A few more miles and we started the long descent that would lead to the next aid station. As soon as we started down the shooting abdominal pains returned. This time around I was in a much better mental state and I felt better about honestly assessing my situation. With the mental confidence that I could keep going what did I really think about the way I was feeling? Not good. After two hours of running with Dima I felt like I was getting back into the same place that I was before. My body wasn't functioning the way it needed to to keep me going for the rest of the race. It's not surprising that I felt better when I stopped running, but it didn't fix my problems, it just put them on hold until I started up again.
A few miles from the next aid station Bill Susa (whom I'd met at Virgil Crest 100 in 2011) caught up to us and we ran together for a while. I explained everything I had been going through all day and it was good to get his perspective. Dima was strongly advocating the "fight through it" approach and Bill the "listen to your body" approach. I appreciated everything they had to say and they both helped me come to the decision that I shouldn't continue. (Bill went on to finish in 29:19 and Dima in 31:04.)
I'd had a lot of time to come to terms with this decision, and I was glad that I tried to continue after I was almost certain that I had to stop at 54 miles. It was clear that even though I was well prepared for the terrain my body couldn't handle the weather. So frustrating. I felt so bad for Emma and Mindy investing so much time in supporting me and not being able to be part of getting me to the finish. They continued to support me after I stopped running and I am grateful for everything they did.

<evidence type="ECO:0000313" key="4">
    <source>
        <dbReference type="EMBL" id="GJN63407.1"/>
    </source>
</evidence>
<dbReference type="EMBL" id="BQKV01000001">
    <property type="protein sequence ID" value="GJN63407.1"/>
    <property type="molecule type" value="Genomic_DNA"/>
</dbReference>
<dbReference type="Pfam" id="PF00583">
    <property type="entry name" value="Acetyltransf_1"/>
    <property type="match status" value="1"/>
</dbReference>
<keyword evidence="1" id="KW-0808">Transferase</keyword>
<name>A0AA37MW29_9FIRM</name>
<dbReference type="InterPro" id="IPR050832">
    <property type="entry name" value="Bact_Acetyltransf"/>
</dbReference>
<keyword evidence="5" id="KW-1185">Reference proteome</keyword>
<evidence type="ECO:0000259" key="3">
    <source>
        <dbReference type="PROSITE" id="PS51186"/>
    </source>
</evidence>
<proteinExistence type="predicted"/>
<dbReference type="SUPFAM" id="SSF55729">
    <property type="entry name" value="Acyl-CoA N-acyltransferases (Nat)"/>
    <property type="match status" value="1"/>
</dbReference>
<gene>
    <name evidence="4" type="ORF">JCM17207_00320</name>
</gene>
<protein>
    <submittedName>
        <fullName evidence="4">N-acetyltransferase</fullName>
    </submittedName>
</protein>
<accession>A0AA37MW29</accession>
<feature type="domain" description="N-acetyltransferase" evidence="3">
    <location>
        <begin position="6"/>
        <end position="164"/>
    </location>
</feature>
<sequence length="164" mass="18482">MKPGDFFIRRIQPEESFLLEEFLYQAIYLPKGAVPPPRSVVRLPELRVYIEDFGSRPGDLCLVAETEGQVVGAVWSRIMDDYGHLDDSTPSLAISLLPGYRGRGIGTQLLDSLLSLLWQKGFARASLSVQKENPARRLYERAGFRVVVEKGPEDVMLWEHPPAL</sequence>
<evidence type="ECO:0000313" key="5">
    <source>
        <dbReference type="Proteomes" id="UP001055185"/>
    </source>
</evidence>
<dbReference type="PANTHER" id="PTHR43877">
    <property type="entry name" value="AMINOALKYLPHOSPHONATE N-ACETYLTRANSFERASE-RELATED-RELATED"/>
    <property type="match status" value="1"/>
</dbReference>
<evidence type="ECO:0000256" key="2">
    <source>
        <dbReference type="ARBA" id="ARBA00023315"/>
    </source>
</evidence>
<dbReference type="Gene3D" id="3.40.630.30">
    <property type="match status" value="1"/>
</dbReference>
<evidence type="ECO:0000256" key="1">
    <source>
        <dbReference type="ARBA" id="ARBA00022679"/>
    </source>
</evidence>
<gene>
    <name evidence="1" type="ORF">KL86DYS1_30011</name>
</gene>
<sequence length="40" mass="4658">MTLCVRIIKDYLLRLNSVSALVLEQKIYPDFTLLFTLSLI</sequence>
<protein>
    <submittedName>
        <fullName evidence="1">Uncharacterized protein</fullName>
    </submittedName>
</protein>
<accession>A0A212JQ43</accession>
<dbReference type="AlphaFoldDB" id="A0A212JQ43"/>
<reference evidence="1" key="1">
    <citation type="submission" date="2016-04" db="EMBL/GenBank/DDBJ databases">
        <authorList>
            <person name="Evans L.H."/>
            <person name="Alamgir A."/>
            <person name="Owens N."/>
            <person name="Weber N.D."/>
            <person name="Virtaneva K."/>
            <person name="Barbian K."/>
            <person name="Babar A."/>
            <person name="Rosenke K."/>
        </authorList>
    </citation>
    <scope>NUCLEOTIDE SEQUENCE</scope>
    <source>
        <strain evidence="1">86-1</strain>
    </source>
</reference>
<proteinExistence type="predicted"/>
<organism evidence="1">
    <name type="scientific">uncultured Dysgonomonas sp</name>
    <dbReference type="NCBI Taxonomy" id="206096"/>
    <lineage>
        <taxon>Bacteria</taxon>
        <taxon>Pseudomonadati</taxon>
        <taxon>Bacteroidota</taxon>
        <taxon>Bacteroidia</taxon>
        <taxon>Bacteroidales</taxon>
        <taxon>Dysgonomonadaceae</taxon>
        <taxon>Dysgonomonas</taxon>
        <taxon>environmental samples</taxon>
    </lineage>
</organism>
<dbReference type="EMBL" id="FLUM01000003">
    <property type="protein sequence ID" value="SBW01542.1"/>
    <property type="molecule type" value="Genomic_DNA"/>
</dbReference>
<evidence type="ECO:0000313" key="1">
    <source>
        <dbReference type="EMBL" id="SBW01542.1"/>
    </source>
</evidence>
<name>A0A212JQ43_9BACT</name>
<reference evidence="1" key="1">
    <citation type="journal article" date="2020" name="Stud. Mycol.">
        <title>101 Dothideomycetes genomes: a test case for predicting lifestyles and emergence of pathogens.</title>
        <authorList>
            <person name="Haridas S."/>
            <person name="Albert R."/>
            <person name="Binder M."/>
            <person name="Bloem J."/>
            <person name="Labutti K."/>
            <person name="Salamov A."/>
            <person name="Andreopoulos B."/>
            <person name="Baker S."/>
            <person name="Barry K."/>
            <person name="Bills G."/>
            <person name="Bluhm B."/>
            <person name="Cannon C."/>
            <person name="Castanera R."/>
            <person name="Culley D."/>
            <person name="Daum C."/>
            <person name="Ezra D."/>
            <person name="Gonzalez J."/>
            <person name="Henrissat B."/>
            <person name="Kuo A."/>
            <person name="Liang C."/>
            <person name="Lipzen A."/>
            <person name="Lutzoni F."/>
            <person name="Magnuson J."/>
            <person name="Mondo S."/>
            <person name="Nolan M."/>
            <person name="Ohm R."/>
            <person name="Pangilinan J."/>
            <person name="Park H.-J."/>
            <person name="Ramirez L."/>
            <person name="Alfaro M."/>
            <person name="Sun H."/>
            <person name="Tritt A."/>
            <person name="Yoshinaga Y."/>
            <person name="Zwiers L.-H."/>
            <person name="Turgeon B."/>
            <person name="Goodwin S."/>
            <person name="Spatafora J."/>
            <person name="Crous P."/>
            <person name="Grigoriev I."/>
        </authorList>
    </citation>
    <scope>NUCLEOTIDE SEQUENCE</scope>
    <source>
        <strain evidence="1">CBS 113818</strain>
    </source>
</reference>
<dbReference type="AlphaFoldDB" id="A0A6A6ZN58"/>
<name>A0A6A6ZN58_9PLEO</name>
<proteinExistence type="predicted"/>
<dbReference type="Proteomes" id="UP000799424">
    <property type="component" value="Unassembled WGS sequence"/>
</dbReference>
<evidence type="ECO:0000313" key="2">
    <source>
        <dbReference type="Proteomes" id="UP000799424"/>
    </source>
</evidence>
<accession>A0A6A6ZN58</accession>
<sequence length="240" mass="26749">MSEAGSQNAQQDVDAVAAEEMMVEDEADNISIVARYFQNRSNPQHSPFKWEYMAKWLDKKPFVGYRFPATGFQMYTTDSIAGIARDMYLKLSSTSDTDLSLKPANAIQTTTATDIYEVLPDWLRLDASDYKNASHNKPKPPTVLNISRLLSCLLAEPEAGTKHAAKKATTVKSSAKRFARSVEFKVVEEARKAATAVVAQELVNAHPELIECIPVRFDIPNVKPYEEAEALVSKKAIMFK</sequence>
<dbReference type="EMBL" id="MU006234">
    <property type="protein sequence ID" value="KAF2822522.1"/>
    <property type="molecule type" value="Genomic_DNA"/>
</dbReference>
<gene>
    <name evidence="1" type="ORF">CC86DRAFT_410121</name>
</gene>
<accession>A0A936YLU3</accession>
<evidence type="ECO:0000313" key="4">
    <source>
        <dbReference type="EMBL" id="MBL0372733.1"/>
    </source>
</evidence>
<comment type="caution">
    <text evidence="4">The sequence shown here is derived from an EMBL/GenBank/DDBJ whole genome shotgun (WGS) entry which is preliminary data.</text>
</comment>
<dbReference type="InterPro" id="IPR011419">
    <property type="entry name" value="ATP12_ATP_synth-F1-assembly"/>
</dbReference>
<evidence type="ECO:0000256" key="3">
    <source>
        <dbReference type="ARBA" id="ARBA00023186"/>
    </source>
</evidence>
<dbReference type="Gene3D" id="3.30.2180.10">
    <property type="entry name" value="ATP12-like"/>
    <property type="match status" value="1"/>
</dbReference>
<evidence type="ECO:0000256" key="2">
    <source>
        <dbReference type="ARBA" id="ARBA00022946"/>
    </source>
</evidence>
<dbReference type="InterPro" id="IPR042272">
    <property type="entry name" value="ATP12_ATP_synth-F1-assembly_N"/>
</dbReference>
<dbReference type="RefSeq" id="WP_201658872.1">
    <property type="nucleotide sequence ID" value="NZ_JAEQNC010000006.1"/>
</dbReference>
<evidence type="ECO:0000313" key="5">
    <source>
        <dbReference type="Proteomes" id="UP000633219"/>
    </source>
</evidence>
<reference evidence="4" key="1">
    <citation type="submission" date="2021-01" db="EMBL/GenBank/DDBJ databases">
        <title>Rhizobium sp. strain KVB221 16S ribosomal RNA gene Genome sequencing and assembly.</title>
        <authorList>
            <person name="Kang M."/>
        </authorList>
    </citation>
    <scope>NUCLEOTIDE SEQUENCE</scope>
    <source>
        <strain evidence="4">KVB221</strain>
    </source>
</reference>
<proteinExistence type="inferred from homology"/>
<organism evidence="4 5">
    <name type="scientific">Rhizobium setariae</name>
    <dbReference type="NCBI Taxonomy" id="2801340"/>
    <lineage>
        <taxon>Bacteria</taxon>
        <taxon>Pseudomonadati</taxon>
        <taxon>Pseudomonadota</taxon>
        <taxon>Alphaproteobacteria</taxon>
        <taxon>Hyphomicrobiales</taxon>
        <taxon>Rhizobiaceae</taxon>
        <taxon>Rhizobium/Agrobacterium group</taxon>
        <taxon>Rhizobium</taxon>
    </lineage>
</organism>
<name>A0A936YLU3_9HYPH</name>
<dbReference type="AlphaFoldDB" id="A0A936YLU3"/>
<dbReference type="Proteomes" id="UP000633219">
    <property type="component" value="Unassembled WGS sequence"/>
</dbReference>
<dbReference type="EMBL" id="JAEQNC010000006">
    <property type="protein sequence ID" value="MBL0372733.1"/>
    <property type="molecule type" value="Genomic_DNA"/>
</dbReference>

After snacking at the aid station where I dropped I got changed and the three of us headed out to find something more substantial to eat. I hadn't been able to eat much all day and I was famished. The new plan was to get a few hours of sleep and then Mindy was going to get up and pace George, but we found out before going to bed that George had dropped at the same place as me. As far as we knew Tom and Bob were still out there. In the morning we were slow to rise, but realizing that our friends were still out running we got ready to head down to the finish line for breakfast and to cheer on the finishers. George was already talking about the TARC 100, but as Emma and I walked to the finish line I told her "Do not, under any circumstances, let me sign up for the TARC 100."
We found Tom walking up the hill back to the sukkah, we just missed his finish in 27:20. After a round of congratulations we headed down for breakfast and in search of information about where Bob was on the course. While eating we learned that Bob had recently left the aid station at mile 81.6 miles and we all decided that as soon as we finished we'd go find him on the course.
While eating, and watching runners finish the race Emma leaned over to me and said "You can do TARC if you want." It was still way too soon for me to seriously consider this, but I appreciated her saying it, and it got me thinking...
After breakfast the whole team packed up and headed off to meet Bob, we realized we didn't have enough time to meet him at 87.9 miles so went to the 96.8 aid station (the race is actually 103.7 miles). Even though Bob was participating in the Stonewall Jackson division (no crew, no pacer) we knew that he was cutting it close to the cutoff and that given the choice of finishing with a pacer or not finishing at all it would be an easy decision to make. Emma got ready to run and the rest of us got prepared to help him through this last stop as quick as possible. Ann and Mindy went up the course to intercept Bob and find out if he wanted to accept our support, and when he came along they relayed the message ahead to George, Emma and I: "He'll take it!" We took his pack, prepped two water bottles and got him on his way in less than 2 minutes with Emma as his pacer. It was great to see the team rally around our last running member, and even better to be there when he crossed the finish line in 35:40. I am in awe of his strength and determination.